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Lower back pain two years after spinal fusion



  • VlascheVVlasche Posts: 2
    edited 05/03/2014 - 6:39 PM
    I had a microdiscectomy in '11, an ALIF in '12, and a PLIF in '13. I have been to physical therapy 3 times and I still have massive lower back pain and pain down my right leg. I am currently taking gabapentin, indocin, and vicoden without any relief. My biggest problem is that my pain get worse the more that I walk. I am sad to see this many people having complications with their fusions as well. My doctor does not seem to know what to do. He told me that this last fusion did not take, so I do not know what the next step will be. I am in too much pain to work, so I am now a stay at home dad. The biggest thing that worries me is that I am only 29 and that I will have to file for disability at such a young age. I am also worried that if I file that I will be denied. This is not the first time that a fusion on my body has failed, I have had 4 different surgeries on my right wrist due to a work related injury. That wrist is fully fused. Does anyone have any suggestions that would make walking a little bit easier on myself. This way I could try to lose a few pounds by taking my one year old on walks with me. We shouldn't have to live with pain everyday or take the amount of medications that we do. Good luck to everyone else with these complications.
  • The user and all related content has been deleted.
    1997 laminectomy
    2007 repeat laminectomy and discectomy L4/L5
    2011 ALIF {L4/L5/S1}
    2012 ? bowel problems .still under investigation
    2014 bladder operation may 19th 2014
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  • dfhughes57ddfhughes57 Posts: 32
    edited 05/10/2014 - 4:55 PM
    100% agree. although I am not in as much pain as you I still have pain a year after my surgery L5-S1 fusion, I was told by my surgeon all the pain would be gone as I was the perfect candidate for a fusion. Well guess what my pain is considerably worse than before the Fusion although I am still able to work with a lot of help from Tramadol by the end of the day I am exhausted and in a lot of pain. If I knew then what I know now there is no way in hell I would have went ahead with the L5-S1 Fusion the worst decision of my life, to add insult to the injury the surgeon that talked me into and performed the surgery said oh well it must be your age (56) that is causing your problem and decided to sign me off of his care as their is no more he can do for me. The biggest misinformation is when people make statements that they were a 100% after 4 to 8 weeks, I find that very hard to believe and if it is true this would not be the norm but rather an exception to the rule.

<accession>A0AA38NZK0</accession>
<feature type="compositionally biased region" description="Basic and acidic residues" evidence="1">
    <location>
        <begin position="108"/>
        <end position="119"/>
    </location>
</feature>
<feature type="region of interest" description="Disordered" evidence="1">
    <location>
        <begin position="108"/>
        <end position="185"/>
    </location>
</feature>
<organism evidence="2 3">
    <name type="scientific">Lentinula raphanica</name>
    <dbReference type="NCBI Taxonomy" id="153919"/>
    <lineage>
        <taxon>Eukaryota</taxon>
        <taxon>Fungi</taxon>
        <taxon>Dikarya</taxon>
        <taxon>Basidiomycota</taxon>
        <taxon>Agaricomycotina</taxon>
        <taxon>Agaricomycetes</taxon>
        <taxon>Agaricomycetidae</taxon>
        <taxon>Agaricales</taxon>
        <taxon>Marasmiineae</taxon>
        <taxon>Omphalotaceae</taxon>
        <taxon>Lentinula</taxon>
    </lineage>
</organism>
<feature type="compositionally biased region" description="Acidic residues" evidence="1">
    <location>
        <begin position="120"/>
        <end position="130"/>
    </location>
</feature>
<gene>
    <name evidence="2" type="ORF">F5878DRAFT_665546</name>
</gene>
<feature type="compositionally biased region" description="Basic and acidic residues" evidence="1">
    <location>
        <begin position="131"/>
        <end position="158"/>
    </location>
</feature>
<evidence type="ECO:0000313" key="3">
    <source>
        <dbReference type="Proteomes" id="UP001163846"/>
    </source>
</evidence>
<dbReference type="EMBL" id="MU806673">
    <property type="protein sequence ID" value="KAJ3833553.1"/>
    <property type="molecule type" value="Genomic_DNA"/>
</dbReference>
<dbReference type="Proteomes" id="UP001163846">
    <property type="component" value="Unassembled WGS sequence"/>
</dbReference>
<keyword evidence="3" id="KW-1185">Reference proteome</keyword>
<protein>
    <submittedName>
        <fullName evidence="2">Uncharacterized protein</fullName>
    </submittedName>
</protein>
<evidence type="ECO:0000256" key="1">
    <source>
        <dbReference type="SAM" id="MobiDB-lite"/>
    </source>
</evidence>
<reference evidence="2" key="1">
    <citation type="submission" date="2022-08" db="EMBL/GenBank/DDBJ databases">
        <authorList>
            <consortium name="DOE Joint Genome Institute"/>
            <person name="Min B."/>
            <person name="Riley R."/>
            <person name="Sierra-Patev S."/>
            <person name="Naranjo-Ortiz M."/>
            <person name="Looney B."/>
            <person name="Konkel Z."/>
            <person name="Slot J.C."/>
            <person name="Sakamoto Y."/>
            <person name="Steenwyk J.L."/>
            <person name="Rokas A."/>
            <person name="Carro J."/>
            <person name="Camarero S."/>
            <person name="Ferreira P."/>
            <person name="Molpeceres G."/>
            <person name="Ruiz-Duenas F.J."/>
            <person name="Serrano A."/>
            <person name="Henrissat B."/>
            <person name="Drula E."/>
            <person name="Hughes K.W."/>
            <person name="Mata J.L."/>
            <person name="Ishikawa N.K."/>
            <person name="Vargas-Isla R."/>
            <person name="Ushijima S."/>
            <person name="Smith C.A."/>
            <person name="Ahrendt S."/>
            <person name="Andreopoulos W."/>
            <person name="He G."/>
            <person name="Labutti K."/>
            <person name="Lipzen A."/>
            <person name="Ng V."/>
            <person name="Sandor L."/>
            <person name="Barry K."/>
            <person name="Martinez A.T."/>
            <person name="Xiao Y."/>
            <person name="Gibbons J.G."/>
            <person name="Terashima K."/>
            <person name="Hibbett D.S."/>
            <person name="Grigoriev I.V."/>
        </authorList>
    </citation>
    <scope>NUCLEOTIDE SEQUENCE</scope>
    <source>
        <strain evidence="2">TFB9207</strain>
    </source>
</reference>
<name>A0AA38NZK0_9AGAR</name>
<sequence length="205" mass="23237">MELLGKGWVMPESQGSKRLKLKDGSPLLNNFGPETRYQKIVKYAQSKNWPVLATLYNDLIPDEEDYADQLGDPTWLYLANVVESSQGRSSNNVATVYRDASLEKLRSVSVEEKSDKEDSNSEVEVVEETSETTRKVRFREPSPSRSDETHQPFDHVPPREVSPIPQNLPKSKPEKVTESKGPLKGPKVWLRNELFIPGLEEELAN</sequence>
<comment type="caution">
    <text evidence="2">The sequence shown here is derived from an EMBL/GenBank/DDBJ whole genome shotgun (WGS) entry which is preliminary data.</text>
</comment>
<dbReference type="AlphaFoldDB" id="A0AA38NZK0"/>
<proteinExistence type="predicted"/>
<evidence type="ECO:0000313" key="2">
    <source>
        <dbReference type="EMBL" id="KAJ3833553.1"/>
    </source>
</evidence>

• I completely agree but let me offer another story. My friend had fusion surgery due to fractures. They had trouble controlling her pain after & rehab was very hard. Eventually she had tremendous relief. Years later the area above her fusion started to cause crippling pain & she was told more surgery was needed. Fear stopped her following this advise & she has nerve damage & finds walking increasingly difficult. She now needs an emergency fusion anyway & it's unlikely the nerves will recover. I don't know what the answer is but 'avoiding surgery' can be a huge permanently life altering decision also. ;-(
    Osteoarthritis & DDD.
  • PinkellaPPinkella Posts: 210
    edited 05/13/2014 - 12:48 PM
    A friend of mine sees a top spinal surgeon in the UK same one I use.
    She had a spinal fusion she has osteoarthrtits in the lumbar spine..The op was done to relieve the pain she was suffering 24/7 and the op was a total success! six months later zero pain from the osteoarthritis!and two years on shes still doing well!
    Top surgeons who know what their doing, do offer the spinal fusion for pain relief in the UK, pain relief cant be guaranteed. but a lot of times its worth the risk for people living with chronic pain.
    Facet joint Arthritis L3,L4,L5,DDD.
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  • dfhughes57ddfhughes57 Posts: 32
    edited 05/11/2014 - 4:08 PM
    sandi said:
    If your surgeon in fact told you that you would have pain relief, then he is in the spine is done to relieve compression of a nerve/nerves or to correct an anatomical issue.......not for pain relief. If the patient gets pain relief, that is considered a bonus, but to give a patient the impression that surgery is going to relieve their pain is a mis-statement, and erroneous.
    Surgery changes the natural movement of the spine, so there is going to be some lingering pain, and in some cases, it can be significantly more post op than it was previously. Things may improve over time for you yet, as more time passes.
    Yes I realised all what you said after finding this site, and that's one of the problems I have with the whole experience and with this surgeon, he misinformed me and never took the time to clearly explain anything and at no time did he say the surgery was needed for a structural problem with the spine. He had no limitations on me before the surgery I was riding motorcycles, scuba diving etc. The whole reason for the surgery from what he said was to alleviate the pain so I could sleep at night as the pain became almost unbearable when I would lie down. And yes that is my hope things will continue to improve as more time passes you have no idea how happy that statement from you makes me feel gives me hope.